A Mr Glogovic, the plaintiff in a cause of action against his employer, Kruschich Demolitions Pty Ltd, alleged that he sustained injuries on 4 April 1976 when he was employed in the demolition of the old power station at Lithgow. He alleged that his injuries required considerable medical treatment.
Among the medical practitioners who treated him was Dr Mahony.
Kruschich brought a cross-claim against Dr Mahony alleging, amongst other things, that during the years 1977 to 1982 Dr Mahony treated the plaintiff by various medical, surgical or diagnostic procedures and “was negligent in and about carrying out the aforesaid procedures to and treatment of the Plaintiff”.
Kruschich alleged that Dr Mahony’s negligence “caused or contributed to the continuing injuries and incapacities alleged by the Plaintiff and for which he sues the Defendant”.
Kruschich claimed against Dr Mahony a complete indemnity or, alternatively, contribution toward the compensation that Mr Glogovic might be paid.
Where a tortfeasor’s negligent act or omission causes personal injury, “damage” includes both the injury itself and other foreseeable consequences suffered by the plaintiff.
A negligent tortfeasor does not always avoid liability for the consequences of a plaintiff’s subsequent injury, even if the subsequent injury is tortiously inflicted. It depends on whether or not the subsequent tort and its consequences are themselves properly to be regarded as foreseeable consequences of the first tortfeasor’s negligence.
A line marking the boundary of the damage for which a tortfesor is liable in negligence may be drawn either because the relevant injury is not reasonably foreseeable or because the chain of causation is broken by a novus actus interveniens (new intervening act).
It must be possible to draw such a line clearly before a liability for damage that would not have occurred but for the wrongful act or omission of a tortfeasor and that is reasonably foreseeable by him is treated as the result of a second tortfeasor’s negligence alone: see Chapman v. Hearse  HCA 46; (1961) 106 CLR 112, at pp 124-125.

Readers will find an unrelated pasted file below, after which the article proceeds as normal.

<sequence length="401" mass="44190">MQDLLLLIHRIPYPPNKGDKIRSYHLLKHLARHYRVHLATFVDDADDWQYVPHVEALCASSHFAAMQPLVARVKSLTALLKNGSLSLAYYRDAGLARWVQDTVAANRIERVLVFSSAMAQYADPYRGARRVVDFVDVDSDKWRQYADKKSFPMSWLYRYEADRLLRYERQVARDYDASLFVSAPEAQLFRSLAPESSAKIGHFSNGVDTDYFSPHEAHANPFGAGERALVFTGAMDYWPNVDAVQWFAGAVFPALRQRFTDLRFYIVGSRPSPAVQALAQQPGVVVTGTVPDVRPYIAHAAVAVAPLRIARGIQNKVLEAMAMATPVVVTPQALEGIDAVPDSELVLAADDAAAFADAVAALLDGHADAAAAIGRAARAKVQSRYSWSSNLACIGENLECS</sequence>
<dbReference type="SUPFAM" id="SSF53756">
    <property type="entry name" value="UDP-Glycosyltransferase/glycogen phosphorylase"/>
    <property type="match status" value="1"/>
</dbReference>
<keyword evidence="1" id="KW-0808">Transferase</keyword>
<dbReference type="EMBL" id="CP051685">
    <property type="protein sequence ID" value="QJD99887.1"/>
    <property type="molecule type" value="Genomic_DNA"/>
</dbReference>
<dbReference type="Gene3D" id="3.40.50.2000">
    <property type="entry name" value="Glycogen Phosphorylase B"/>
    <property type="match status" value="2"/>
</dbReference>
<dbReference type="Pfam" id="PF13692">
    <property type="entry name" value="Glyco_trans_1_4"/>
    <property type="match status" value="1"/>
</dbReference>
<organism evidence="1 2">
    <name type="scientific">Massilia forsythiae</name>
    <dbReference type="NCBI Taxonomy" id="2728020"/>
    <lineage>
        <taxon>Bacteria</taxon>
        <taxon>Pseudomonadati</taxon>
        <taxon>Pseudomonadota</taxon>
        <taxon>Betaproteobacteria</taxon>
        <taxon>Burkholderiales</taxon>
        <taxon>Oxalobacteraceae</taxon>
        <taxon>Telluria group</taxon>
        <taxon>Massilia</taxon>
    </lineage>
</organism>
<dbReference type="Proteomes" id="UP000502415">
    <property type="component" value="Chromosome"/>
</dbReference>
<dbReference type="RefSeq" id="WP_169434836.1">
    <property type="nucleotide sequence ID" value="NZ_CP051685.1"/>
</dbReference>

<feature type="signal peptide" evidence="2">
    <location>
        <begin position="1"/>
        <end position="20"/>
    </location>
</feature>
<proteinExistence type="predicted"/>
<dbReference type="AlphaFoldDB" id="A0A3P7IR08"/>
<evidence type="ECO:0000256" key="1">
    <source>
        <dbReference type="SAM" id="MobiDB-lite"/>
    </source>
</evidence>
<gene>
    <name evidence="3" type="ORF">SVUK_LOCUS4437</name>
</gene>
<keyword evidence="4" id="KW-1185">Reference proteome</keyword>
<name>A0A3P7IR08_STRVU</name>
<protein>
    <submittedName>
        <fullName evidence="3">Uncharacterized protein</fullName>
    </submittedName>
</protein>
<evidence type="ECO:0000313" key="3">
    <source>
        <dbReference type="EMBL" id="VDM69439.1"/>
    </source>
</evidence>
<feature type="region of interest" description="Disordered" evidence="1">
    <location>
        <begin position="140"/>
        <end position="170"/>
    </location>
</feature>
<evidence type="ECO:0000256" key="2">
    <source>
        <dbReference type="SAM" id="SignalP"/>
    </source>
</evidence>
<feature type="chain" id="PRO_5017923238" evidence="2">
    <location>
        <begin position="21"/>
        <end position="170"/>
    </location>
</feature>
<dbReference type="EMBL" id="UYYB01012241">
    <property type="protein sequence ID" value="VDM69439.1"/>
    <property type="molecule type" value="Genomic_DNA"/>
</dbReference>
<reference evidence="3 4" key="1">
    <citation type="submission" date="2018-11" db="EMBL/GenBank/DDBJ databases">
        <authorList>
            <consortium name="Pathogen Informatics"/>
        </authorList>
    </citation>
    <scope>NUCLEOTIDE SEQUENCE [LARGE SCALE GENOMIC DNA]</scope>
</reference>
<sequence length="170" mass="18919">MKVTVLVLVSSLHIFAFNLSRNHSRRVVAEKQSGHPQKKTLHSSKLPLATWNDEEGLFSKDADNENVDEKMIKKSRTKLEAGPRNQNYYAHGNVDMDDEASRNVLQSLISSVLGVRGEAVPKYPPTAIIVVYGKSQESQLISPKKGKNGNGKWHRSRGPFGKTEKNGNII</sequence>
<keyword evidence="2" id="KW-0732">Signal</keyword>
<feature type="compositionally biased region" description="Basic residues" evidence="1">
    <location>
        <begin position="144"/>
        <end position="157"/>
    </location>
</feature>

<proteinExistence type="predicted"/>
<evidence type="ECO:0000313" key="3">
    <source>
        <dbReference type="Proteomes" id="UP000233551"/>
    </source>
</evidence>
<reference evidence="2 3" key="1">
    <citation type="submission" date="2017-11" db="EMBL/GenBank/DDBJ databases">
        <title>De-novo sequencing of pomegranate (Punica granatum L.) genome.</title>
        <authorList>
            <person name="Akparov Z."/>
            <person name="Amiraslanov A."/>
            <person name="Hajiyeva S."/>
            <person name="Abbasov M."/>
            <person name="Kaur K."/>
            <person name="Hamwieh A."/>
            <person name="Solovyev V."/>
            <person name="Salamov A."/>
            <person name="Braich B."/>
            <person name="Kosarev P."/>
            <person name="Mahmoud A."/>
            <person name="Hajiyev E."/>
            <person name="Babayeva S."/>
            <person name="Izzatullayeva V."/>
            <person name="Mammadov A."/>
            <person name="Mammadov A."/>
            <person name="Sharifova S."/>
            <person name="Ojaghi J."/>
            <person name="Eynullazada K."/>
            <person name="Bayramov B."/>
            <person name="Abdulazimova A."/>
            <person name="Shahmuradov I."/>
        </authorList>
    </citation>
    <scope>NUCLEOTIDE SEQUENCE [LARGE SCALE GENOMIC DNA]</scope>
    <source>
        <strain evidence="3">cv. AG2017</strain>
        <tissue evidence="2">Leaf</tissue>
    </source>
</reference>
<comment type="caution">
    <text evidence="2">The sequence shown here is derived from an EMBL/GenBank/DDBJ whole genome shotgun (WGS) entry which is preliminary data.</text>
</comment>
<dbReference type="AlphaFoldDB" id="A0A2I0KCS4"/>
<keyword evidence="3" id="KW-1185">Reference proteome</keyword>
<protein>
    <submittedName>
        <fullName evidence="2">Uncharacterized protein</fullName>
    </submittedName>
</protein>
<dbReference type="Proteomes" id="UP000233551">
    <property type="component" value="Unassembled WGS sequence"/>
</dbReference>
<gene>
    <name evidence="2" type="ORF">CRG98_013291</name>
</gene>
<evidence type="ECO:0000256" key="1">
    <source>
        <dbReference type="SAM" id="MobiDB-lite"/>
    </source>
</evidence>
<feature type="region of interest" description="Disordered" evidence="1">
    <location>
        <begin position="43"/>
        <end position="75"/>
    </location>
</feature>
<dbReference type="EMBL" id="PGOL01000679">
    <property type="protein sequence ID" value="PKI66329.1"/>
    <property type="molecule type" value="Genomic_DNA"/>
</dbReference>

Whether such a line can and should be drawn is very much a matter of fact and degree.
Where it is not possible to draw a clear line, the first tortfeasor may be liable in negligence for a subsequent injury and its consequences although the act or omission of another tortfeasor is the more immediate cause of that injury (cf. Lothian v. Rickards  HCA 16; (1911) 12 CLR 165, per Griffith C.J. at p 176).
Provided the plaintiff acts reasonably in seeking or accepting the treatment, negligence in the administration of the treatment need not be regarded as a novus actus interveniens which relieves the first tortfeasor of liability for the plaintiff’s subsequent condition. The original injury can be regarded as carrying some risk that medical treatment might be negligently given. It may be the very kind of thing which is likely to happen as a result of the first tortfeasor’s negligence.
However, in the ordinary case where efficient medical services are available to an injured plaintiff, the original injury does not carry the risk of medical treatment or advice that is “inexcusably bad” … or “completely outside the bounds of what any reputable medical practitioner might prescribe” … or “so obviously unnecessary or improper that it is in the nature of a gratuitous aggravation of the injury” …or “extravagant from the point of view of medical practice or hospital routine” …. In such a case, it is proper to regard the exacerbation of a plaintiff’s condition as resulting solely from the grossly negligent medical treatment or advice, and the fact that the plaintiff acted reasonably in seeking and accepting the treatment or in following the advice will not make the original tortfeasor liable for that exacerbation.
The cross-claim should not be struck out.
It was neither necessary or possible at this stage to determine whether, and if so to what extent, Dr Mahony had been negligent or whether such negligence had contributed to, or caused the Plaintiff’s injuries.
If Kruschich be held liable in damages to the plaintiff, Kruschich may be able to prove in the cross- action that if Dr Mahony had been sued by the plaintiff, he would have been liable for some of the damages recovered by the plaintiff and, in that event, Kruschich will be entitled to an order for contribution under.